I make it every year for nearly 10 years.
       
      2021

       
      2020:

       
      2019:

       
      2018:

    • By shain
      This is a recipe Iv'e been making for years, at least once per summer.
      It's quick to make, and I often divide into two pans, and refrigerate them, to be baked as a quick weekday dinner.
       
      500g fusilli pasta 250g dry mozzarella cheese - diced (apx 1cm sized cubes) 40-100g cream (full fat, or a larger amount of half and half) - I usually go with 40g, but we tend to prefer things not overly rich 4 large tomatoes (or 6 medium ones), preferably drier varieties, such as Roma tomatoes - cut into stripes 8-9 minced garlic cloves - minced apx 35g basil - chopped + more for serving optional: 1-2 tsp nutritional yeast plenty of pepper salt to taste, 1-2 tsp (I'm a salt lover and often use 2, but it also depends on the saltiness of the cooking water)  
       
      Cook the pasta a little shy of al dente. Drain well, let cool a bit. Place in a large bowl, mix in remaining ingredients. Can be refrigerated at this point. Place the entire amount or half of it in a shallow casserole dish that will contain the pasta so that it is not too tall - you want plenty of surface area. Bake under a low broiler (~220-230 deg C) for apx. 40-50 minutes until the top browns very deeply and the pasta is very crisp. Scatter some more basil. Serve immediately.  
       

    • By ShylahSinger
      Hello! I'm fairly new to this site so I don't know if my search was weak. I'm trying to find a way to make Mandarin orange puree at home, but I couldn't find anything even similar in the forum. I am a home cook, but I have been making chocolate bonbons and other confections for over 4 years (intermitantly). It is too expensive for me to purchase this online- not because of the price of the puree, but the cost of shipping makes it prohibative. The recipes I've seen online are all differant and don't seem to be what I need.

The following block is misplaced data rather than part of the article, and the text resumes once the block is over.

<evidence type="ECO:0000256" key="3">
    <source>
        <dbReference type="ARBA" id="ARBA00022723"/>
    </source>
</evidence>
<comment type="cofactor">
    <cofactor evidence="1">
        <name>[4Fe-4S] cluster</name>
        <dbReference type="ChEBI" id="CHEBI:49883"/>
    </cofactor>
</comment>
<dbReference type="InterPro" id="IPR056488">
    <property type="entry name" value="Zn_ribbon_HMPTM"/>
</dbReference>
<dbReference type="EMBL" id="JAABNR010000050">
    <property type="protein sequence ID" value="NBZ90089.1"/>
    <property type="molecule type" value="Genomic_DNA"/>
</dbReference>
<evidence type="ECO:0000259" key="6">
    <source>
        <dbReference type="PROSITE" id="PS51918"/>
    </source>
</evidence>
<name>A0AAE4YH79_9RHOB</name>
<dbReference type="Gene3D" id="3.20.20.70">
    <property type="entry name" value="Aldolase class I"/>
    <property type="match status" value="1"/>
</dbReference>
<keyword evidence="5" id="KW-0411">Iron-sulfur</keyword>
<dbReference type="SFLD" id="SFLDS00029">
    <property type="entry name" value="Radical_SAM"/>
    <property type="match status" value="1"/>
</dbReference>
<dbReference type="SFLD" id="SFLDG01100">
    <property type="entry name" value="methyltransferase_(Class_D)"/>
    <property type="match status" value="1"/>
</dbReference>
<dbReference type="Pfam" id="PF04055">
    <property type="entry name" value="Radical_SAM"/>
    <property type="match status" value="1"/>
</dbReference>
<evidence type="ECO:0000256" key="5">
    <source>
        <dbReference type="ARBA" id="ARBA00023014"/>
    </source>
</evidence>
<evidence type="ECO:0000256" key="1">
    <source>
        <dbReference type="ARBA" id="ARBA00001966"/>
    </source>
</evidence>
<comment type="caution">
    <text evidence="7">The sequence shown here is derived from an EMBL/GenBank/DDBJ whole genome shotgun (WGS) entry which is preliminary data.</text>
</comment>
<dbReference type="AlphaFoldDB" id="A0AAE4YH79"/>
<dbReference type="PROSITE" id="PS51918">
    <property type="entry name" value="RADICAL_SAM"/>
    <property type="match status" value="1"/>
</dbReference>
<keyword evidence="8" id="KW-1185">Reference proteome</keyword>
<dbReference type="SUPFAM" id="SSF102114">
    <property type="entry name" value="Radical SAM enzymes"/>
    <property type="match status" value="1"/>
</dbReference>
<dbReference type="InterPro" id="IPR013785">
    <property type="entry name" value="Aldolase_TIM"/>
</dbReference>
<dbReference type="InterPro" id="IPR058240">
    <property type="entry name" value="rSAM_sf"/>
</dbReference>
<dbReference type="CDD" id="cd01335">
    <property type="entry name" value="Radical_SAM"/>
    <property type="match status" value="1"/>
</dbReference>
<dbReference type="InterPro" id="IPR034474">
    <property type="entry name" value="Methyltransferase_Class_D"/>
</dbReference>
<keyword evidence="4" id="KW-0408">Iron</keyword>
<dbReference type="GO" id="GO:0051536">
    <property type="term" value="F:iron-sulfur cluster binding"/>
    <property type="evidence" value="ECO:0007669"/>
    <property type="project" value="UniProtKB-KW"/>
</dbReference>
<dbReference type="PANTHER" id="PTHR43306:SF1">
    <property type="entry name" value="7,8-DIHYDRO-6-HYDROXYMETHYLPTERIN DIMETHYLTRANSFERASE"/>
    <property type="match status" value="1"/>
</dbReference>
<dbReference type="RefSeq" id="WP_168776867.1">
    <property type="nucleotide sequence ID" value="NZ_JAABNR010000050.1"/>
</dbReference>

I would love any help with this! I look forward to hearing and learning from those who have much, much more experience than me. Thanks!
    • By Susanwusan
      Hi, has anyone got a nice recipe for mango jelly using tinned mango puree (850g) and agar-agar powder (and possibly mango juice drink)? 
    • By AlaMoi
      made a tapenade using the usual garlic / olives / olive oil / lemon juice recipe - with kalamata olives.
      I have anchovy (tinned and paste) on standby . . . we both like anchovy....
       
      now,,, I like kalamata olives - especially in a salad that involves feta....
      however, DW is underwhelmed and suggests 'it is just too strong'
       
      we don't have a large selection of olives at the market - other than the usual green/black/with without stuffings...
      Castelvetrano
      the store has an olive bar - but the descriptions are strictly marketing BS - not specific olive types.  lots of 'mixtures'
       
      the Castelvetrano press is pretty good - any experiences on toning down from kalamata welcomed.
      other tips.... i.e. 50-50 Kalamata & black/green, etc.
       
      we do Amazon, so we should be able to get any type . . .
  • Recently Browsing   0 members

    No registered users viewing this page.

×
×
  • Create New...